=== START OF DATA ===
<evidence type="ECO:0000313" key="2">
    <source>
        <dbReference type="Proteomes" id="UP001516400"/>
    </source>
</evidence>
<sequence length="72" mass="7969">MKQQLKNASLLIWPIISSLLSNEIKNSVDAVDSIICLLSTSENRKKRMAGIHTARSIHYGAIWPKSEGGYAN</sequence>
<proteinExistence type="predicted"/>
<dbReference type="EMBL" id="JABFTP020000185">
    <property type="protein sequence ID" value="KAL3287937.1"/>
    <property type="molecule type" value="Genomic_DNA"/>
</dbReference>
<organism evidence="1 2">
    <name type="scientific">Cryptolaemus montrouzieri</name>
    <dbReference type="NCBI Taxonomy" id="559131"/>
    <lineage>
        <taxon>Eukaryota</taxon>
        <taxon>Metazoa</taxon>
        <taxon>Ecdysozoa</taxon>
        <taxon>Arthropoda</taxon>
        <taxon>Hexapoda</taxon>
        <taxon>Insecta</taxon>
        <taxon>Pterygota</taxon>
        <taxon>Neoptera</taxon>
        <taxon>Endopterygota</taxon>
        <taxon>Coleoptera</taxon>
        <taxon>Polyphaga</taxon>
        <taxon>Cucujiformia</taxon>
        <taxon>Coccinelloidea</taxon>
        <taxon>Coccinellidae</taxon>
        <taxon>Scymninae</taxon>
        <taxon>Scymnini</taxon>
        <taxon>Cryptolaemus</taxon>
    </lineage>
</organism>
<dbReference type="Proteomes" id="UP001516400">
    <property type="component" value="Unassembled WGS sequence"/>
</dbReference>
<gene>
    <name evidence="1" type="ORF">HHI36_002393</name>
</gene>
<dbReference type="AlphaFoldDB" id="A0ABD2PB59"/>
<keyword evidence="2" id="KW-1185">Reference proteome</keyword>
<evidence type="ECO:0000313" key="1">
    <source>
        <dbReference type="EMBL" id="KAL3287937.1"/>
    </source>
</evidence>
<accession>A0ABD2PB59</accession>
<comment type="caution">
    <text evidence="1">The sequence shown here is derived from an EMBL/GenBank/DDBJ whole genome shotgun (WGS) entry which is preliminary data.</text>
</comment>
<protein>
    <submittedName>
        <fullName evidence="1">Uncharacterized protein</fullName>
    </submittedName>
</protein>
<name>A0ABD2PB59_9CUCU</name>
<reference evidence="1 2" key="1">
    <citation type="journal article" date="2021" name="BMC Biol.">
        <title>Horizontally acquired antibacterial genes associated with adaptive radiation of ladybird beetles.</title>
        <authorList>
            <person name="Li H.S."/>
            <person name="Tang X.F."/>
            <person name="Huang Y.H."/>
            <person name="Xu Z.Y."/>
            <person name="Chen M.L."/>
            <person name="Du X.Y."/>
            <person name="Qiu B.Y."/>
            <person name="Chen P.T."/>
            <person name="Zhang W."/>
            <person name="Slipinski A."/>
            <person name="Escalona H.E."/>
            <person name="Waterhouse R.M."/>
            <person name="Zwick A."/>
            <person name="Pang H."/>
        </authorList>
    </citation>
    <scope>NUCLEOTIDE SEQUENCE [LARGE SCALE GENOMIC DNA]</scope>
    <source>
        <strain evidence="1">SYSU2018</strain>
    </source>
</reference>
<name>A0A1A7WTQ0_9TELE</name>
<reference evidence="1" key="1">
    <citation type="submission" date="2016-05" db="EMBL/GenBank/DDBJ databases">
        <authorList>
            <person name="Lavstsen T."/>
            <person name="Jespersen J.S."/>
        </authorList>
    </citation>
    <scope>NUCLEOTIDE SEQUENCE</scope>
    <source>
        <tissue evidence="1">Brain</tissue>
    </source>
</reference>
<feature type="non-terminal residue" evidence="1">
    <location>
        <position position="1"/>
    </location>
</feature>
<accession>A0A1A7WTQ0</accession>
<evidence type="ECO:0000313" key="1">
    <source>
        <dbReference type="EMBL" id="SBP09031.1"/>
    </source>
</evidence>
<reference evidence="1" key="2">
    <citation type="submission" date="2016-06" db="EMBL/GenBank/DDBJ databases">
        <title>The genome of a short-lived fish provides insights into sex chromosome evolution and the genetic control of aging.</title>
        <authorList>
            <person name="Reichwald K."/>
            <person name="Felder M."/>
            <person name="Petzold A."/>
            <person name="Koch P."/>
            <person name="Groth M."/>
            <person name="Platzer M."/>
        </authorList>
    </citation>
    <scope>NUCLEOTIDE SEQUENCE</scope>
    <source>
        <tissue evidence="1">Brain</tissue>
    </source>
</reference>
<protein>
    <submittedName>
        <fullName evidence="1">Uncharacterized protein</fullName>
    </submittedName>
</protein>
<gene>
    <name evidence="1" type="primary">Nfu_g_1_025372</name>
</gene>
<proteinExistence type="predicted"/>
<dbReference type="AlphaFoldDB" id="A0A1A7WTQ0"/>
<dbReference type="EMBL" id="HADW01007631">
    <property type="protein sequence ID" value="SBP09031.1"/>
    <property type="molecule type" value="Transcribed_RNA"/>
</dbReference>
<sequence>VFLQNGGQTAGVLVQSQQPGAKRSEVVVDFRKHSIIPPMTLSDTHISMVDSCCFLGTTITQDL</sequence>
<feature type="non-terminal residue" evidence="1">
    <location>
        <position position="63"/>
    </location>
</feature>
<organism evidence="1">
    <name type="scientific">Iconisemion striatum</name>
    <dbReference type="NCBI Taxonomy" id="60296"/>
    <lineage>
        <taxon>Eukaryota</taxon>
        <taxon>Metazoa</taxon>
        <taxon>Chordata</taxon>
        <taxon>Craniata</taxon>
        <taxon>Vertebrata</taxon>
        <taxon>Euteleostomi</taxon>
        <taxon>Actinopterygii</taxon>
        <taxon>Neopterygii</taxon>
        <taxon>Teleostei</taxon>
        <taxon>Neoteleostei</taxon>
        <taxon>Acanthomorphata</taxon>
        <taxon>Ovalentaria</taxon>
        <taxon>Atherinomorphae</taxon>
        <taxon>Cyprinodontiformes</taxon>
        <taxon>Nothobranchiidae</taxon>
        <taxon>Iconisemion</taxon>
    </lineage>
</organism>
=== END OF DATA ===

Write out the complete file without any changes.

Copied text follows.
<evidence type="ECO:0000313" key="2">
    <source>
        <dbReference type="Proteomes" id="UP001516400"/>
    </source>
</evidence>
<sequence length="72" mass="7969">MKQQLKNASLLIWPIISSLLSNEIKNSVDAVDSIICLLSTSENRKKRMAGIHTARSIHYGAIWPKSEGGYAN</sequence>
<proteinExistence type="predicted"/>
<dbReference type="EMBL" id="JABFTP020000185">
    <property type="protein sequence ID" value="KAL3287937.1"/>
    <property type="molecule type" value="Genomic_DNA"/>
</dbReference>
<organism evidence="1 2">
    <name type="scientific">Cryptolaemus montrouzieri</name>
    <dbReference type="NCBI Taxonomy" id="559131"/>
    <lineage>
        <taxon>Eukaryota</taxon>
        <taxon>Metazoa</taxon>
        <taxon>Ecdysozoa</taxon>
        <taxon>Arthropoda</taxon>
        <taxon>Hexapoda</taxon>
        <taxon>Insecta</taxon>
        <taxon>Pterygota</taxon>
        <taxon>Neoptera</taxon>
        <taxon>Endopterygota</taxon>
        <taxon>Coleoptera</taxon>
        <taxon>Polyphaga</taxon>
        <taxon>Cucujiformia</taxon>
        <taxon>Coccinelloidea</taxon>
        <taxon>Coccinellidae</taxon>
        <taxon>Scymninae</taxon>
        <taxon>Scymnini</taxon>
        <taxon>Cryptolaemus</taxon>
    </lineage>
</organism>
<dbReference type="Proteomes" id="UP001516400">
    <property type="component" value="Unassembled WGS sequence"/>
</dbReference>
<gene>
    <name evidence="1" type="ORF">HHI36_002393</name>
</gene>
<dbReference type="AlphaFoldDB" id="A0ABD2PB59"/>
<keyword evidence="2" id="KW-1185">Reference proteome</keyword>
<evidence type="ECO:0000313" key="1">
    <source>
        <dbReference type="EMBL" id="KAL3287937.1"/>
    </source>
</evidence>
<accession>A0ABD2PB59</accession>
<comment type="caution">
    <text evidence="1">The sequence shown here is derived from an EMBL/GenBank/DDBJ whole genome shotgun (WGS) entry which is preliminary data.</text>
</comment>
<protein>
    <submittedName>
        <fullName evidence="1">Uncharacterized protein</fullName>
    </submittedName>
</protein>
<name>A0ABD2PB59_9CUCU</name>
<reference evidence="1 2" key="1">
    <citation type="journal article" date="2021" name="BMC Biol.">
        <title>Horizontally acquired antibacterial genes associated with adaptive radiation of ladybird beetles.</title>
        <authorList>
            <person name="Li H.S."/>
            <person name="Tang X.F."/>
            <person name="Huang Y.H."/>
            <person name="Xu Z.Y."/>
            <person name="Chen M.L."/>
            <person name="Du X.Y."/>
            <person name="Qiu B.Y."/>
            <person name="Chen P.T."/>
            <person name="Zhang W."/>
            <person name="Slipinski A."/>
            <person name="Escalona H.E."/>
            <person name="Waterhouse R.M."/>
            <person name="Zwick A."/>
            <person name="Pang H."/>
        </authorList>
    </citation>
    <scope>NUCLEOTIDE SEQUENCE [LARGE SCALE GENOMIC DNA]</scope>
    <source>
        <strain evidence="1">SYSU2018</strain>
    </source>
</reference>
<name>A0A1A7WTQ0_9TELE</name>
<reference evidence="1" key="1">
    <citation type="submission" date="2016-05" db="EMBL/GenBank/DDBJ databases">
        <authorList>
            <person name="Lavstsen T."/>
            <person name="Jespersen J.S."/>
        </authorList>
    </citation>
    <scope>NUCLEOTIDE SEQUENCE</scope>
    <source>
        <tissue evidence="1">Brain</tissue>
    </source>
</reference>
<feature type="non-terminal residue" evidence="1">
    <location>
        <position position="1"/>
    </location>
</feature>
<accession>A0A1A7WTQ0</accession>
<evidence type="ECO:0000313" key="1">
    <source>
        <dbReference type="EMBL" id="SBP09031.1"/>
    </source>
</evidence>
<reference evidence="1" key="2">
    <citation type="submission" date="2016-06" db="EMBL/GenBank/DDBJ databases">
        <title>The genome of a short-lived fish provides insights into sex chromosome evolution and the genetic control of aging.</title>
        <authorList>
            <person name="Reichwald K."/>
            <person name="Felder M."/>
            <person name="Petzold A."/>
            <person name="Koch P."/>
            <person name="Groth M."/>
            <person name="Platzer M."/>
        </authorList>
    </citation>
    <scope>NUCLEOTIDE SEQUENCE</scope>
    <source>
        <tissue evidence="1">Brain</tissue>
    </source>
</reference>
<protein>
    <submittedName>
        <fullName evidence="1">Uncharacterized protein</fullName>
    </submittedName>
</protein>
<gene>
    <name evidence="1" type="primary">Nfu_g_1_025372</name>
</gene>
<proteinExistence type="predicted"/>
<dbReference type="AlphaFoldDB" id="A0A1A7WTQ0"/>
<dbReference type="EMBL" id="HADW01007631">
    <property type="protein sequence ID" value="SBP09031.1"/>
    <property type="molecule type" value="Transcribed_RNA"/>
</dbReference>
<sequence>VFLQNGGQTAGVLVQSQQPGAKRSEVVVDFRKHSIIPPMTLSDTHISMVDSCCFLGTTITQDL</sequence>
<feature type="non-terminal residue" evidence="1">
    <location>
        <position position="63"/>
    </location>
</feature>
<organism evidence="1">
    <name type="scientific">Iconisemion striatum</name>
    <dbReference type="NCBI Taxonomy" id="60296"/>
    <lineage>
        <taxon>Eukaryota</taxon>
        <taxon>Metazoa</taxon>
        <taxon>Chordata</taxon>
        <taxon>Craniata</taxon>
        <taxon>Vertebrata</taxon>
        <taxon>Euteleostomi</taxon>
        <taxon>Actinopterygii</taxon>
        <taxon>Neopterygii</taxon>
        <taxon>Teleostei</taxon>
        <taxon>Neoteleostei</taxon>
        <taxon>Acanthomorphata</taxon>
        <taxon>Ovalentaria</taxon>
        <taxon>Atherinomorphae</taxon>
        <taxon>Cyprinodontiformes</taxon>
        <taxon>Nothobranchiidae</taxon>
        <taxon>Iconisemion</taxon>
    </lineage>
</organism>